MPEG is pleased to announce the completion of the new Versatile Video Coding (VVC) standard at its 131st MPEG meeting. The document has been progressed to its final approval ballot as ISO/IEC 23090-3 and will also be known as H.266 in the ITU-T.
VVC is the latest in a series of very successful standards for video coding that have been jointly developed with ITU-T, and it is the direct successor to the well-known and widely used High-Efficiency Video Coding (HEVC) and Advanced Video Coding (AVC) standards. VVC provides a major benefit in compression over HEVC. Plans are underway to conduct a verification test with formal subjective testing to confirm that VVC achieves an estimated 50% bit rate reduction versus HEVC for equal subjective video quality. Test results have already demonstrated that VVC typically provides about a 40%-bit rate reduction for 4K/UHD video sequences in tests using objective metrics (i.e., PSNR, VMAF, MS-SSIM). Application areas especially targeted for the use of VVC include
- ultra-high-definition 4K and 8K video,
- video with a high dynamic range and wide colour gamut, and
- video for immersive media applications such as 360° omnidirectional video.
Furthermore, VVC is designed for a wide variety of types of video such as camera captured, computer-generated, and mixed content for screen sharing, adaptive streaming, game streaming, video with scrolling text, etc. Conventional standard-definition and high-definition video content are also supported with similar gains in compression. In addition to improving coding efficiency, VVC also provides highly flexible syntax supporting such use cases as (i) subpicture bitstream extraction, (ii) bitstream merging, (iii) temporal sub-layering, and (iv) layered coding scalability.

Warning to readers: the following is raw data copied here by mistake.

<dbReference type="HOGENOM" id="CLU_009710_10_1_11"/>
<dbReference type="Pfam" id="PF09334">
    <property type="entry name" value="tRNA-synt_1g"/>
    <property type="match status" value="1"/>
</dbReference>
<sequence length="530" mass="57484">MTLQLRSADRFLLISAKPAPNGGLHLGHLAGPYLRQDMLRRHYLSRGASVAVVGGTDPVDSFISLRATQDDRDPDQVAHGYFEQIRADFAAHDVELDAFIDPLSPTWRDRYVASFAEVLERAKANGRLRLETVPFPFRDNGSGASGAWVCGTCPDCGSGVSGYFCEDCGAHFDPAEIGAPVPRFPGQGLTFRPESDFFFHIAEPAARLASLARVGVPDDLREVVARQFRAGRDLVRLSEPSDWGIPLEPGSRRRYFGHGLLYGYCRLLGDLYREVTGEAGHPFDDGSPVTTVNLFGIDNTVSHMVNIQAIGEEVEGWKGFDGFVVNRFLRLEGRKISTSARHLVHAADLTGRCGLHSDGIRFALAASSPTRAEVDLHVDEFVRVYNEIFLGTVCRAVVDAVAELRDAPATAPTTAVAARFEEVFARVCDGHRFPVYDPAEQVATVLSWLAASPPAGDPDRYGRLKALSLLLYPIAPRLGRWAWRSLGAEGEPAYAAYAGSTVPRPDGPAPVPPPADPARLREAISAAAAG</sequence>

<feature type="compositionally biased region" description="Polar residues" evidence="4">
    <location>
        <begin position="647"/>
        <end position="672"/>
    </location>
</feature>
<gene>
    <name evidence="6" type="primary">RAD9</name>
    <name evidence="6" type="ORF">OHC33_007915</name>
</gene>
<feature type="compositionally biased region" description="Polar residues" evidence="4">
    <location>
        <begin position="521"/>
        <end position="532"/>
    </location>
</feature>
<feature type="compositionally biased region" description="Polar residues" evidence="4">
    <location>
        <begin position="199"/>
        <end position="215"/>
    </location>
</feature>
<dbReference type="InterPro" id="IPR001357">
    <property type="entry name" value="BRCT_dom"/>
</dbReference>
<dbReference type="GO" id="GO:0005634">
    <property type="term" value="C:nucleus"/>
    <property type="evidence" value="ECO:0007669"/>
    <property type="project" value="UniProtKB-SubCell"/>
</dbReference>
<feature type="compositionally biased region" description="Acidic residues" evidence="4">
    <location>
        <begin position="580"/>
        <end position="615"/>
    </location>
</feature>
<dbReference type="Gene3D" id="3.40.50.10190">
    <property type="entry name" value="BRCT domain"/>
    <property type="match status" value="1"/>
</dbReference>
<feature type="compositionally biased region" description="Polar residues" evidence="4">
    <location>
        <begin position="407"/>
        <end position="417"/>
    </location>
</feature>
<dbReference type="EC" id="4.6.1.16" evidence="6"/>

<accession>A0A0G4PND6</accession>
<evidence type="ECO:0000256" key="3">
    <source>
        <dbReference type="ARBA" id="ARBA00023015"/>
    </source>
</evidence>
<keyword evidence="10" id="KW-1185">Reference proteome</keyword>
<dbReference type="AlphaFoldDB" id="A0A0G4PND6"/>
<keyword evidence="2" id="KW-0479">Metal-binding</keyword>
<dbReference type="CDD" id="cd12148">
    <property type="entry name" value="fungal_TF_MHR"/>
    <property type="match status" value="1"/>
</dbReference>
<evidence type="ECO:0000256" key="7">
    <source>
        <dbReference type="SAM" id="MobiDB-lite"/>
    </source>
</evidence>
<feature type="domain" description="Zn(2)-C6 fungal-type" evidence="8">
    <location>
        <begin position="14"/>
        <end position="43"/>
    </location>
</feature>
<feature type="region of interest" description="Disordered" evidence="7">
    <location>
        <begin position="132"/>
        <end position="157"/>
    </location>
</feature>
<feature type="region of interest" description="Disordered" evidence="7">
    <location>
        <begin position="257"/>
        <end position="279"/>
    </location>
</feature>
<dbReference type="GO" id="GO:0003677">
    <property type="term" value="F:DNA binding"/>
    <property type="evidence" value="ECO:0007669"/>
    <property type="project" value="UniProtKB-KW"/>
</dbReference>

The current performance of VVC compared to HEVC-HM is shown in the figure below (taken from https://bit.ly/mpeg131) which confirms the statement above but also highlights the increased complexity. Please note that VTM9 is not optimized for speed but functionality (i.e., compression efficiency).
MPEG also announces completion of ISO/IEC 23002-7 “Versatile supplemental enhancement information for coded video bitstreams” (VSEI), developed jointly with ITU-T as Rec. ITU-T H.274. The new VSEI standard specifies the syntax and semantics of video usability information (VUI) parameters and supplemental enhancement information (SEI) messages for use with coded video bitstreams. VSEI is especially intended for use with VVC, although it is drafted to be generic and flexible so that it may also be used with other types of coded video bitstreams. Once specified in VSEI, different video coding standards and systems-environment specifications can re-use the same SEI messages without the need for defining special-purpose data customized to the specific usage context.